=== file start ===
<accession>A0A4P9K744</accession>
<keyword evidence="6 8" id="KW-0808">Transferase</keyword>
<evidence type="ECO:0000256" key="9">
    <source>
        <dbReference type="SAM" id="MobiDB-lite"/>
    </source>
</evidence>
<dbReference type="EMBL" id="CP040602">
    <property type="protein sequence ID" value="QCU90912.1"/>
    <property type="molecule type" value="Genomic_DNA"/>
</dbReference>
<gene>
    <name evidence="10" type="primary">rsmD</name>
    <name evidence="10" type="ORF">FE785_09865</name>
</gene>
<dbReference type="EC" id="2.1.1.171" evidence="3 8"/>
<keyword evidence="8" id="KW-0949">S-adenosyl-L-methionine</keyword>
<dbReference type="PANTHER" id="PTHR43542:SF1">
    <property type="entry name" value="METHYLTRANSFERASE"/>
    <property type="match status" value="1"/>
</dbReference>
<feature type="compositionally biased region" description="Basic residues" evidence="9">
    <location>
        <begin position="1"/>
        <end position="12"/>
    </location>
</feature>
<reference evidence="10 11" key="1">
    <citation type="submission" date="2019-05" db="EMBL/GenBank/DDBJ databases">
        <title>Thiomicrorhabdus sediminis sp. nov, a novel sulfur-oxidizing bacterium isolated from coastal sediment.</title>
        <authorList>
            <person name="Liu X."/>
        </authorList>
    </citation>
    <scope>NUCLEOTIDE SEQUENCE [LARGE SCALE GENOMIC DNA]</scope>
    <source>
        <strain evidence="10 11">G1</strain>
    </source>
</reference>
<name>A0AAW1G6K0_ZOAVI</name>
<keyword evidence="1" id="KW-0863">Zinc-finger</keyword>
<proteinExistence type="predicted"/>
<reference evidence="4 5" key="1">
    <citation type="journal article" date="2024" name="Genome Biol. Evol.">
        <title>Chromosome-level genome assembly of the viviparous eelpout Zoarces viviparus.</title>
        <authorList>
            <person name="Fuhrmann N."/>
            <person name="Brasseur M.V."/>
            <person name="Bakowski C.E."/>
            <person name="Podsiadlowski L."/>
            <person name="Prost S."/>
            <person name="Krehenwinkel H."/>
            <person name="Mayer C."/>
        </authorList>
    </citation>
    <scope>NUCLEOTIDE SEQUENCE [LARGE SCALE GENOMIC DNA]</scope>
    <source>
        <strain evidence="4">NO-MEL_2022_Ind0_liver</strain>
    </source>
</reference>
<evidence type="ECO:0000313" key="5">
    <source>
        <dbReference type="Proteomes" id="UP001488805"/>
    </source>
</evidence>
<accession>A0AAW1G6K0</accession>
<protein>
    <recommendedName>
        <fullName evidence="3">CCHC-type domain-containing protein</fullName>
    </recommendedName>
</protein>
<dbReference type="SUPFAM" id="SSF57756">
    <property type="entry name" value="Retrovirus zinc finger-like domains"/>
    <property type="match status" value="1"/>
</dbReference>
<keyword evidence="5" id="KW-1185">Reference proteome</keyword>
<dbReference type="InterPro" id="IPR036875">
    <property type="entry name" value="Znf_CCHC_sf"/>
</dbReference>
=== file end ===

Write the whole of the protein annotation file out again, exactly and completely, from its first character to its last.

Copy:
<accession>A0A4P9K744</accession>
<keyword evidence="6 8" id="KW-0808">Transferase</keyword>
<evidence type="ECO:0000256" key="9">
    <source>
        <dbReference type="SAM" id="MobiDB-lite"/>
    </source>
</evidence>
<dbReference type="EMBL" id="CP040602">
    <property type="protein sequence ID" value="QCU90912.1"/>
    <property type="molecule type" value="Genomic_DNA"/>
</dbReference>
<gene>
    <name evidence="10" type="primary">rsmD</name>
    <name evidence="10" type="ORF">FE785_09865</name>
</gene>
<dbReference type="EC" id="2.1.1.171" evidence="3 8"/>
<keyword evidence="8" id="KW-0949">S-adenosyl-L-methionine</keyword>
<dbReference type="PANTHER" id="PTHR43542:SF1">
    <property type="entry name" value="METHYLTRANSFERASE"/>
    <property type="match status" value="1"/>
</dbReference>
<feature type="compositionally biased region" description="Basic residues" evidence="9">
    <location>
        <begin position="1"/>
        <end position="12"/>
    </location>
</feature>
<reference evidence="10 11" key="1">
    <citation type="submission" date="2019-05" db="EMBL/GenBank/DDBJ databases">
        <title>Thiomicrorhabdus sediminis sp. nov, a novel sulfur-oxidizing bacterium isolated from coastal sediment.</title>
        <authorList>
            <person name="Liu X."/>
        </authorList>
    </citation>
    <scope>NUCLEOTIDE SEQUENCE [LARGE SCALE GENOMIC DNA]</scope>
    <source>
        <strain evidence="10 11">G1</strain>
    </source>
</reference>
<name>A0AAW1G6K0_ZOAVI</name>
<keyword evidence="1" id="KW-0863">Zinc-finger</keyword>
<proteinExistence type="predicted"/>
<reference evidence="4 5" key="1">
    <citation type="journal article" date="2024" name="Genome Biol. Evol.">
        <title>Chromosome-level genome assembly of the viviparous eelpout Zoarces viviparus.</title>
        <authorList>
            <person name="Fuhrmann N."/>
            <person name="Brasseur M.V."/>
            <person name="Bakowski C.E."/>
            <person name="Podsiadlowski L."/>
            <person name="Prost S."/>
            <person name="Krehenwinkel H."/>
            <person name="Mayer C."/>
        </authorList>
    </citation>
    <scope>NUCLEOTIDE SEQUENCE [LARGE SCALE GENOMIC DNA]</scope>
    <source>
        <strain evidence="4">NO-MEL_2022_Ind0_liver</strain>
    </source>
</reference>
<evidence type="ECO:0000313" key="5">
    <source>
        <dbReference type="Proteomes" id="UP001488805"/>
    </source>
</evidence>
<accession>A0AAW1G6K0</accession>
<protein>
    <recommendedName>
        <fullName evidence="3">CCHC-type domain-containing protein</fullName>
    </recommendedName>
</protein>
<dbReference type="SUPFAM" id="SSF57756">
    <property type="entry name" value="Retrovirus zinc finger-like domains"/>
    <property type="match status" value="1"/>
</dbReference>
<keyword evidence="5" id="KW-1185">Reference proteome</keyword>
<dbReference type="InterPro" id="IPR036875">
    <property type="entry name" value="Znf_CCHC_sf"/>
</dbReference>